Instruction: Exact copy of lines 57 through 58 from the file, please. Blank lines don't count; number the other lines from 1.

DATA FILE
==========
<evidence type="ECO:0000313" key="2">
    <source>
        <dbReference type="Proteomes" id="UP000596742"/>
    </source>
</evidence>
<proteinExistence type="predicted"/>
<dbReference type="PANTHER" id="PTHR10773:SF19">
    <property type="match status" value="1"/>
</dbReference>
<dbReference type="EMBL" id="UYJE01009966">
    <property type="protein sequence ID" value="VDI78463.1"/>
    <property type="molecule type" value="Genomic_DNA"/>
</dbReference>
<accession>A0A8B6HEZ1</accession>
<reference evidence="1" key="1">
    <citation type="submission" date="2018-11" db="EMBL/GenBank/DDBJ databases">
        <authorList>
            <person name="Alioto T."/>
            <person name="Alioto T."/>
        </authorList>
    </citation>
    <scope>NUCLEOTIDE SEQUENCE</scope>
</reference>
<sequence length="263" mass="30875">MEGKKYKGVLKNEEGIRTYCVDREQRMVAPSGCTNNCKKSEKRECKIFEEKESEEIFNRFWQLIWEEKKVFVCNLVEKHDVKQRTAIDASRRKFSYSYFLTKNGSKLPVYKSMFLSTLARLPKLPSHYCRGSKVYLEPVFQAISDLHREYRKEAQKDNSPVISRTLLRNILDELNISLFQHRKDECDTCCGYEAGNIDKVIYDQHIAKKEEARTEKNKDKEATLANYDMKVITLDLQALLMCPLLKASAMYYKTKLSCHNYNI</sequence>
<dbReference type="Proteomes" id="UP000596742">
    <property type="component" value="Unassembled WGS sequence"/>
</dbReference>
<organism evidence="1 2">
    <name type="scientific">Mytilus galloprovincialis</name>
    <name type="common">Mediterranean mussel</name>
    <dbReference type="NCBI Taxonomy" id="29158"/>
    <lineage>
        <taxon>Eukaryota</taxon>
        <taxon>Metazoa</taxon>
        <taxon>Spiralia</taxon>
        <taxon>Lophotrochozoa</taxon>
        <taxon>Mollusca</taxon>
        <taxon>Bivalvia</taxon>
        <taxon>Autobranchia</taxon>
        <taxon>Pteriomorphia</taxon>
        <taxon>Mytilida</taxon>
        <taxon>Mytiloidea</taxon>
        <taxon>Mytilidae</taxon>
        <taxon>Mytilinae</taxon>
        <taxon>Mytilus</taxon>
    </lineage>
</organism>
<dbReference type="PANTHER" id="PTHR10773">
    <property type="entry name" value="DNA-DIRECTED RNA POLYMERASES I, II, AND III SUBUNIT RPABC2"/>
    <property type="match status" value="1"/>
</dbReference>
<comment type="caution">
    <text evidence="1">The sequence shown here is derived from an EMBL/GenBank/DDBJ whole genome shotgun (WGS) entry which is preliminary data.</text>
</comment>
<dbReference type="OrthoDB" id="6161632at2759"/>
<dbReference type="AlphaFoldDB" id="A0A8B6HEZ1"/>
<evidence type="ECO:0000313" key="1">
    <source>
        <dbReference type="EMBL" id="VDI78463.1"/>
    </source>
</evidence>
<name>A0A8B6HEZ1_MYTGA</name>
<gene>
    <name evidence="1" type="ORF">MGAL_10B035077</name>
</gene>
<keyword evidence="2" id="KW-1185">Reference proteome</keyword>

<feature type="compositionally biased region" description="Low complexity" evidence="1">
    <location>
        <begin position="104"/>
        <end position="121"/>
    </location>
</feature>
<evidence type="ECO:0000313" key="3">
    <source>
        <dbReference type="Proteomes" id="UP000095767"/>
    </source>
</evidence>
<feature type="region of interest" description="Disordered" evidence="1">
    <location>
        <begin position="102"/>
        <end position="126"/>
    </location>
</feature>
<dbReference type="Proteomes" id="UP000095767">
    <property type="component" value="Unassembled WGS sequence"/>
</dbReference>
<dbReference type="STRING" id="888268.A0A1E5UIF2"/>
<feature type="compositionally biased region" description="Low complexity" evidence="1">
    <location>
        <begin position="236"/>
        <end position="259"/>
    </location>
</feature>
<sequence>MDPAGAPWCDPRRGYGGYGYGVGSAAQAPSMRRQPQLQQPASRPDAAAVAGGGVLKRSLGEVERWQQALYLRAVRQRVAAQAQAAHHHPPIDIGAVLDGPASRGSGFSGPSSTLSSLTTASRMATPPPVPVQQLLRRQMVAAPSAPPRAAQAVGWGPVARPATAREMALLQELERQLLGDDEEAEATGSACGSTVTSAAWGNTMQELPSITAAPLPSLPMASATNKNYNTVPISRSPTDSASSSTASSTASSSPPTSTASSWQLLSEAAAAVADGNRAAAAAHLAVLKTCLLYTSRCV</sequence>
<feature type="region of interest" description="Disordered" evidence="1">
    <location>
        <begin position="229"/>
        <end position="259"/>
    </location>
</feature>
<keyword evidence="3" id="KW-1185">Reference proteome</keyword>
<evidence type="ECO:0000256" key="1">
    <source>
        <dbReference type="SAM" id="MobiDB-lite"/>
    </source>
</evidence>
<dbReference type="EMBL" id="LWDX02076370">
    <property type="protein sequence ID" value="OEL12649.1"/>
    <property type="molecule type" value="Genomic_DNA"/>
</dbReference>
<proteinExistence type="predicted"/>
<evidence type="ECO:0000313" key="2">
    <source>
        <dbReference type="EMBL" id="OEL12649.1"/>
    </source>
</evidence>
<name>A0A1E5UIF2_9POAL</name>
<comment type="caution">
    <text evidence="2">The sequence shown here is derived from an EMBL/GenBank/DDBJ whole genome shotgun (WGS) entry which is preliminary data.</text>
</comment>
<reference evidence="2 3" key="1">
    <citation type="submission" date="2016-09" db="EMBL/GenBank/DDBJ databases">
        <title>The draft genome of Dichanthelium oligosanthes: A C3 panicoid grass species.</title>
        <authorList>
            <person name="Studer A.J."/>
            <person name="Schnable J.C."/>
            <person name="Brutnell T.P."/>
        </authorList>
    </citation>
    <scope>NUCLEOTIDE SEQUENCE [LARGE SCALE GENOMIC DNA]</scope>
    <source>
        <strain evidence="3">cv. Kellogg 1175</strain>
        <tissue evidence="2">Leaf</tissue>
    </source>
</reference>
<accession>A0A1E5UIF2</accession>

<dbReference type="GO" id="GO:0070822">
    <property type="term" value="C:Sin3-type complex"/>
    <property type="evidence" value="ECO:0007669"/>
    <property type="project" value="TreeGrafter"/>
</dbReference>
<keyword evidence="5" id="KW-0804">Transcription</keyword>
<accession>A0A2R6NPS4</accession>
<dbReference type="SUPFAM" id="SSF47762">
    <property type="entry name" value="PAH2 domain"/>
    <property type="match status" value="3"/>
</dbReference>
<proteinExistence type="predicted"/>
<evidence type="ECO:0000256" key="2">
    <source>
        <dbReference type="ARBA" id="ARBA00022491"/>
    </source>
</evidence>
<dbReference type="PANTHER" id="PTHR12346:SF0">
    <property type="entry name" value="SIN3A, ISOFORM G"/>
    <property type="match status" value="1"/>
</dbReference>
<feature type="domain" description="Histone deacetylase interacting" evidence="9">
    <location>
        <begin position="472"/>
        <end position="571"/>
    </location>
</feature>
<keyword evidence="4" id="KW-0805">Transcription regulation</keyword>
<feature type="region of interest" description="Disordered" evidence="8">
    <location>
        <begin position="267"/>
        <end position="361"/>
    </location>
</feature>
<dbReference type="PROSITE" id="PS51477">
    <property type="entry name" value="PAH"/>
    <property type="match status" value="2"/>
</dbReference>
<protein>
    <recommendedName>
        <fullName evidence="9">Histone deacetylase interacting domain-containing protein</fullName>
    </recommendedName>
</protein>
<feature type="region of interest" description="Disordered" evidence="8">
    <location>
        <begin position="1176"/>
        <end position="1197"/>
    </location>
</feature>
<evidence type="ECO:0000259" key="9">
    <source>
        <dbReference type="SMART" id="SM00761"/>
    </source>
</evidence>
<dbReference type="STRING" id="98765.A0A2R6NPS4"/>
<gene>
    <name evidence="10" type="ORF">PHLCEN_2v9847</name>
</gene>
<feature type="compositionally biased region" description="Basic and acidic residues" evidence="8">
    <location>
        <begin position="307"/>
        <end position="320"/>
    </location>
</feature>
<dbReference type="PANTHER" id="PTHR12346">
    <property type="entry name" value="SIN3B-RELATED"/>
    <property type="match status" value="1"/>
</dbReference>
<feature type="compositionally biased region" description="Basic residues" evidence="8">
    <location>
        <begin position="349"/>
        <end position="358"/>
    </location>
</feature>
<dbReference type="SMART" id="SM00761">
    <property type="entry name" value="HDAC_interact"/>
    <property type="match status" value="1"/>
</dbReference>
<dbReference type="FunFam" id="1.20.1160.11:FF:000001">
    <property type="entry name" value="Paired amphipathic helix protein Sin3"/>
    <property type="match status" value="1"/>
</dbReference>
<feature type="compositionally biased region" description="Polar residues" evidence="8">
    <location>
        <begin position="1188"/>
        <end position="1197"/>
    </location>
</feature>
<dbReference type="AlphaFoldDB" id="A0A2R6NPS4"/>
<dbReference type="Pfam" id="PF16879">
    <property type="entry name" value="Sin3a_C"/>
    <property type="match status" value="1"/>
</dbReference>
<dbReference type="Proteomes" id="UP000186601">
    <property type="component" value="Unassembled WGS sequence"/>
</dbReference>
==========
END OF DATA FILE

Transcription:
<evidence type="ECO:0000313" key="1">
    <source>